This course is designed to be the culminating experience in a teacher candidate’s educator preparation program; thus, students should have completed all the courses and assessments necessary for the degree and certification prior to this course. A weekly seminar is required. Teacher candidate must successfully assume responsibilities of the cooperating teacher including, but not limited to: planning and implementing lessons, assessing students, and analyzing performance data to improve instruction. Teacher candidates will be expected to participate in vertical and horizontal team meetings at the placement site. Graduate level rigor will be expected when completing assignments and activities supporting Missouri Educator Evaluation System standards and indicators. Additional professional development experiences and reflections will be required of the graduate level teacher candidate. The teacher candidate is responsible for arranging and paying the expense of transportation to and from the assigned placement. A student teaching lab fee is required. Course enrollment must be approved by the Council of Teacher Education.

Choose 3 hours from following

This graduate level course examines a variety of teaching methods in middle and high schools, including, but not limited to: inquiry, cooperative learning, differentiation, and interdisciplinary instruction, classroom simulations as well as specific teaching strategies unique to the subject area. As a culminating project, teacher candidates will develop a Unit Plan of Instruction. During the semester, teacher candidates will be expected to evaluate the objectives of the class as a comparison to the state standards. Teacher candidates will also be expected to evaluate several academic sources and create a culminating graduate project over the various methodologies of the subject area, including an annotated bibliography. This course requires a 20-hour practicum.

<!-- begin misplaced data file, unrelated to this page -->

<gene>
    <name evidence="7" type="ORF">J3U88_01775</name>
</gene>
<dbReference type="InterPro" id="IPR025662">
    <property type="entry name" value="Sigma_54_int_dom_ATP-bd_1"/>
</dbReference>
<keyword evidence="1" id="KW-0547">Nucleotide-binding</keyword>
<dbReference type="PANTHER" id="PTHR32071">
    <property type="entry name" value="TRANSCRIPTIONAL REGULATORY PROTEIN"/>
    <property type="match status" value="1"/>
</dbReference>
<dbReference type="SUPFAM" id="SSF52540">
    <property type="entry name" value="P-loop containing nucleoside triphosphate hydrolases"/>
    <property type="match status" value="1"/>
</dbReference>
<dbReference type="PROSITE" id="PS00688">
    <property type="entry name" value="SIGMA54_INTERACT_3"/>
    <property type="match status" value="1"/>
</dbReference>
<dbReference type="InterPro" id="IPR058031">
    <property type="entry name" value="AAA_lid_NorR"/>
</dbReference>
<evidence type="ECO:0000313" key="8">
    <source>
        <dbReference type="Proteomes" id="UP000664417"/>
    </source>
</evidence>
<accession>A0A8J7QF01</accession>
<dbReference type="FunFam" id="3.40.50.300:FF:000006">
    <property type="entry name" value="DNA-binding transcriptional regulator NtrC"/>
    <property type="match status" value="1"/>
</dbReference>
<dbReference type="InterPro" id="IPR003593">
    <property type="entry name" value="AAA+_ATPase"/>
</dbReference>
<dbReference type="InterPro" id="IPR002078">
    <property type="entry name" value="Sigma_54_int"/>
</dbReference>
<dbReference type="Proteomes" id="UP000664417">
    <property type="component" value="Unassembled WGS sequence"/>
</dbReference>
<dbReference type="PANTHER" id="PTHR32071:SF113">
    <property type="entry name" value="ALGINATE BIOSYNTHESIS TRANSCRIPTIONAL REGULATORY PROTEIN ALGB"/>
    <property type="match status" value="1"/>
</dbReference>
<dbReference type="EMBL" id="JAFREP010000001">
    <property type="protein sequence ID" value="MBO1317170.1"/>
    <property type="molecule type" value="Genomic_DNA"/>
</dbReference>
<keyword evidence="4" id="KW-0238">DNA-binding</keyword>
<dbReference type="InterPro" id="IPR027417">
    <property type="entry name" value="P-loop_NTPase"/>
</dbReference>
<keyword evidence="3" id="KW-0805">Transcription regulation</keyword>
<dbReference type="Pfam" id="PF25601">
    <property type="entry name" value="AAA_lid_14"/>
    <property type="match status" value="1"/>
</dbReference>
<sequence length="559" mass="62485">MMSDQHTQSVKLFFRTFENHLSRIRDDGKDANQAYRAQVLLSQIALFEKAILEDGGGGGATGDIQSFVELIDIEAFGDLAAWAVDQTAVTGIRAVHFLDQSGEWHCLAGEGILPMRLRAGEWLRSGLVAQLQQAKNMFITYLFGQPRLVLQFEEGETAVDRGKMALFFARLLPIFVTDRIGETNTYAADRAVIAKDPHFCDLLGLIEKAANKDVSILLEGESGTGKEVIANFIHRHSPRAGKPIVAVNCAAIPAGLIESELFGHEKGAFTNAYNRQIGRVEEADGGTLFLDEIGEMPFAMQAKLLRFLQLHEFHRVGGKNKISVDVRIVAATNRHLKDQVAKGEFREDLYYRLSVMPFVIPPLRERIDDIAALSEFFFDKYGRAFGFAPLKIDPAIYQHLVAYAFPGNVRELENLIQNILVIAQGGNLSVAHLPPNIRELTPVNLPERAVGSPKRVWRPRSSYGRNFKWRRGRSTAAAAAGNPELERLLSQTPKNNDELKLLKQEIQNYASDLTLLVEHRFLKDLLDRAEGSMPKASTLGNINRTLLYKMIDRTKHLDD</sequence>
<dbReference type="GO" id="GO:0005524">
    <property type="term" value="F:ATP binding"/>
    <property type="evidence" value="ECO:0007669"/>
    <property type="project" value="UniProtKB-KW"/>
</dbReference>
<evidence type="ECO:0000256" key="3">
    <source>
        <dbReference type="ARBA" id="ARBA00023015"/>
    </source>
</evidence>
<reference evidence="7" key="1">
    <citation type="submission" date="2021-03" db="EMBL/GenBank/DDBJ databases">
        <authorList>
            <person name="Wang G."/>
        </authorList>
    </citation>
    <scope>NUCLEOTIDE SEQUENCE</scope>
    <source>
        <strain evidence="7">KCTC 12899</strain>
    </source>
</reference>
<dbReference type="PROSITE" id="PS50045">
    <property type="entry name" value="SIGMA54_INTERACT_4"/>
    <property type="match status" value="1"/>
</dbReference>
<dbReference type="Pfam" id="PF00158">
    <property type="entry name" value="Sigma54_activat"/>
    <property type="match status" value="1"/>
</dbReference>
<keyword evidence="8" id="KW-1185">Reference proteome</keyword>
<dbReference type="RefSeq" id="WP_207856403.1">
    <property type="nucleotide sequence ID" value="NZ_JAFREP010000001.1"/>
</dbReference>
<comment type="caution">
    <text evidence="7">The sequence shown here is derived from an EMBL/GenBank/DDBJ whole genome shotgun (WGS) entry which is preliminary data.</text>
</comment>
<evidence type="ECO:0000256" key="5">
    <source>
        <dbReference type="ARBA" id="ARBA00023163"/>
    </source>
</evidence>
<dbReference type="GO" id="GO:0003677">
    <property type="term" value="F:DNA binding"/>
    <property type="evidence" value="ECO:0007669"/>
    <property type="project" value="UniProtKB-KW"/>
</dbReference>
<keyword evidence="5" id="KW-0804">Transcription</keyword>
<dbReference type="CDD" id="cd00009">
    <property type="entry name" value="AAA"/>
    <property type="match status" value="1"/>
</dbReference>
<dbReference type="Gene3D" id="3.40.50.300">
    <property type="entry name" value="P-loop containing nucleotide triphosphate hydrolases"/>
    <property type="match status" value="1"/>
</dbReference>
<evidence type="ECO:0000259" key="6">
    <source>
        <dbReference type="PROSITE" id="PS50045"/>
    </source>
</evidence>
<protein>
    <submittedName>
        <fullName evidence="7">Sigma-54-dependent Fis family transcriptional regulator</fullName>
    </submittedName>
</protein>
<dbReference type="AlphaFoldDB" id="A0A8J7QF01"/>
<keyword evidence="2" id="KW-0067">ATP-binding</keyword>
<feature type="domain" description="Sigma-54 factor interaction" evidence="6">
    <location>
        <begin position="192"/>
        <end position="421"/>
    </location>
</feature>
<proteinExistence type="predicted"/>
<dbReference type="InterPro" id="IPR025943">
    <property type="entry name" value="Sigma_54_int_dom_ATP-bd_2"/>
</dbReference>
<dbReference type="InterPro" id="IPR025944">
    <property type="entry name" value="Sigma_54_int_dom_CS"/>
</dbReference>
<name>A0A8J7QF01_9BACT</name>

This graduate level course examines a variety of teaching methods in middle and high schools, including, but not limited to: inquiry, cooperative learning, differentiation, and interdisciplinary instruction, classroom simulations as well as specific teaching strategies unique to the subject area. As a culminating project, teacher candidates will develop a Unit Plan of Instruction. During the semester, teacher candidates will be expected to evaluate the objectives of the class as a comparison to the state standards. Teacher candidates will also be expected to evaluate several academic sources and create a culminating graduate project over the various methodologies of the subject area, including an annotated bibliography. This course requires a 20-hour practicum.

This graduate level course examines a variety of teaching methods in middle and high schools, including, but not limited to: inquiry, cooperative learning, differentiation, and interdisciplinary instruction, classroom simulations as well as specific teaching strategies unique to the subject area. As a culminating project, teacher candidates will develop a Unit Plan of Instruction. During the semester, teacher candidates will be expected to evaluate the objectives of the class as a comparison to the state standards. Teacher candidates will also be expected to evaluate several academic sources and create a culminating graduate project over the various methodologies of the subject area, including an annotated bibliography. This course requires a 20-hour practicum.

This graduate level course examines a variety of teaching methods in middle and high schools, including, but not limited to: inquiry, cooperative learning, differentiation, and interdisciplinary instruction, classroom simulations as well as specific teaching strategies unique to the subject area. As a culminating project, teacher candidates will develop a Unit Plan of Instruction. During the semester, teacher candidates will be expected to evaluate the objectives of the class as a comparison to the state standards. Teacher candidates will also be expected to evaluate several academic sources and create a culminating graduate project over the various methodologies of the subject area, including an annotated bibliography. Lab fee required. This course requires a 20-hour practicum.